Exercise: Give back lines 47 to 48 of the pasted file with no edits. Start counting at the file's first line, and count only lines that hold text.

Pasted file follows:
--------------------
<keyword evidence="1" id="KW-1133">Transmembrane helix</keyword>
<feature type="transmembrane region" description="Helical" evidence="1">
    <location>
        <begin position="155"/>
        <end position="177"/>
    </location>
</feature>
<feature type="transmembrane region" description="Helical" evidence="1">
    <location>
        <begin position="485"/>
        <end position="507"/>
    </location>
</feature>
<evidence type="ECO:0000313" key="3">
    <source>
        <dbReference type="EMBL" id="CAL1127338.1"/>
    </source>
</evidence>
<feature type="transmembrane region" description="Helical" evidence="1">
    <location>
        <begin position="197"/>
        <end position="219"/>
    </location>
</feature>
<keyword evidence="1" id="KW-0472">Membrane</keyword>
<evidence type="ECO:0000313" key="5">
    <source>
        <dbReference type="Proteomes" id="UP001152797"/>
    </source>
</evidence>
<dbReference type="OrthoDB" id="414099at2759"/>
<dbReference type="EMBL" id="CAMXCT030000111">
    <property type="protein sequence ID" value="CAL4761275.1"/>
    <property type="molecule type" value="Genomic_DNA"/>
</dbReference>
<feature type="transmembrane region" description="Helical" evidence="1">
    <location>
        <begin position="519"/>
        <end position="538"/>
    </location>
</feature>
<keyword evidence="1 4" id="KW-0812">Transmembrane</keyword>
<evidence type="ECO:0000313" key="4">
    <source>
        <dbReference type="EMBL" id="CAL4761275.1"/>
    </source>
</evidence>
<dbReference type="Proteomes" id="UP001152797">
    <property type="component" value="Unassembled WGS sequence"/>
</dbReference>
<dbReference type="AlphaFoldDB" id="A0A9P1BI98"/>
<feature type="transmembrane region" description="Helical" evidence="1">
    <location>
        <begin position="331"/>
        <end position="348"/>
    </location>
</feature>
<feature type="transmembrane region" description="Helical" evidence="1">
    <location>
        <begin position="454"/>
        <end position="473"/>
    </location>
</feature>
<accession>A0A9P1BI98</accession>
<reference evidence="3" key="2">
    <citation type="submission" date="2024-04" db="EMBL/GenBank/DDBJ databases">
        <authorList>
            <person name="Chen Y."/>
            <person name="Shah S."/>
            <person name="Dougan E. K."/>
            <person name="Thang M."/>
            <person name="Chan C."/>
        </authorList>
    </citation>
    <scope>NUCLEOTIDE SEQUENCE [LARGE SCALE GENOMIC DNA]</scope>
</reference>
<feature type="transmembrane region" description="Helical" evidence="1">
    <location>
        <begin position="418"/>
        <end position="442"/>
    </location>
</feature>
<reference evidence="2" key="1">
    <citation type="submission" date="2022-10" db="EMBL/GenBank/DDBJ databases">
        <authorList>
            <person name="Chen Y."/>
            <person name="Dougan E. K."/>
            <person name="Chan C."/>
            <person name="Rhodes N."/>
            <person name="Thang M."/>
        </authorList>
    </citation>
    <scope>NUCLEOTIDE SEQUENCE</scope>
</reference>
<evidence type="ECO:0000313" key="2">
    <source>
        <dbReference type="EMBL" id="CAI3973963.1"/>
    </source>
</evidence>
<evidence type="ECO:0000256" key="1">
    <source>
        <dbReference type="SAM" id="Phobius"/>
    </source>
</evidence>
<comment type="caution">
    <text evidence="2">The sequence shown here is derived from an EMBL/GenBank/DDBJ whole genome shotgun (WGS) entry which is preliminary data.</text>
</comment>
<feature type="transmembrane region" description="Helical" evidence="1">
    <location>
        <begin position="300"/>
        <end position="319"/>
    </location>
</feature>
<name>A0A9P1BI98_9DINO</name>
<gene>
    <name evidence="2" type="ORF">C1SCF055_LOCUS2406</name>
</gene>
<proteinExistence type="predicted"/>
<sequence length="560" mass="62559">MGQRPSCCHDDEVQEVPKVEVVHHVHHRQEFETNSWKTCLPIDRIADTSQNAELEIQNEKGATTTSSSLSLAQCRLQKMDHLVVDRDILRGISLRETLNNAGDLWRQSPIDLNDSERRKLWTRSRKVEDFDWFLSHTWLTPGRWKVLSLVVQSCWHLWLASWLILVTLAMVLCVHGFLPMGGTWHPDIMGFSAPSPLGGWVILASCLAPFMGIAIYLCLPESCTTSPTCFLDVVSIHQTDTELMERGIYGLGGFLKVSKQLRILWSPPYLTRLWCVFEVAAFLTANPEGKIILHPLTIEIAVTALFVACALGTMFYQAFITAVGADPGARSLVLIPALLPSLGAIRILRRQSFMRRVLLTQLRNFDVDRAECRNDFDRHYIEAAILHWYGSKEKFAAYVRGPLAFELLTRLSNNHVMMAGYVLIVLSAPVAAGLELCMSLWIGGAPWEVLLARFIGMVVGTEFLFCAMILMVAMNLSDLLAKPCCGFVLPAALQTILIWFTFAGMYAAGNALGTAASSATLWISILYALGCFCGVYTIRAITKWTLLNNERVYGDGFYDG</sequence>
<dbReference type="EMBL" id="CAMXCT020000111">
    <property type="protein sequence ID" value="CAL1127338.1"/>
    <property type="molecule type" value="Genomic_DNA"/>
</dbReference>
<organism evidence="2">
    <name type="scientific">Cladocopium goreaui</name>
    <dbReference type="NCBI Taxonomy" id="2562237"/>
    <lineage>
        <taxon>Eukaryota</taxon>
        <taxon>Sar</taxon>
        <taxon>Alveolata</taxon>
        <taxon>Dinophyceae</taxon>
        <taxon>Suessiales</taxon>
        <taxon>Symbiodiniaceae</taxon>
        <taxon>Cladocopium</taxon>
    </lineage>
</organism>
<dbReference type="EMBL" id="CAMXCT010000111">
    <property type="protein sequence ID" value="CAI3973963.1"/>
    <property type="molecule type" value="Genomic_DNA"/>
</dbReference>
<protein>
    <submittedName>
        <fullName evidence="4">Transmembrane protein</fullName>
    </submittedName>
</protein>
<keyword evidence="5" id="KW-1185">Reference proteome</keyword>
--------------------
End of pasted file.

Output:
</evidence>
<dbReference type="Proteomes" id="UP001152797">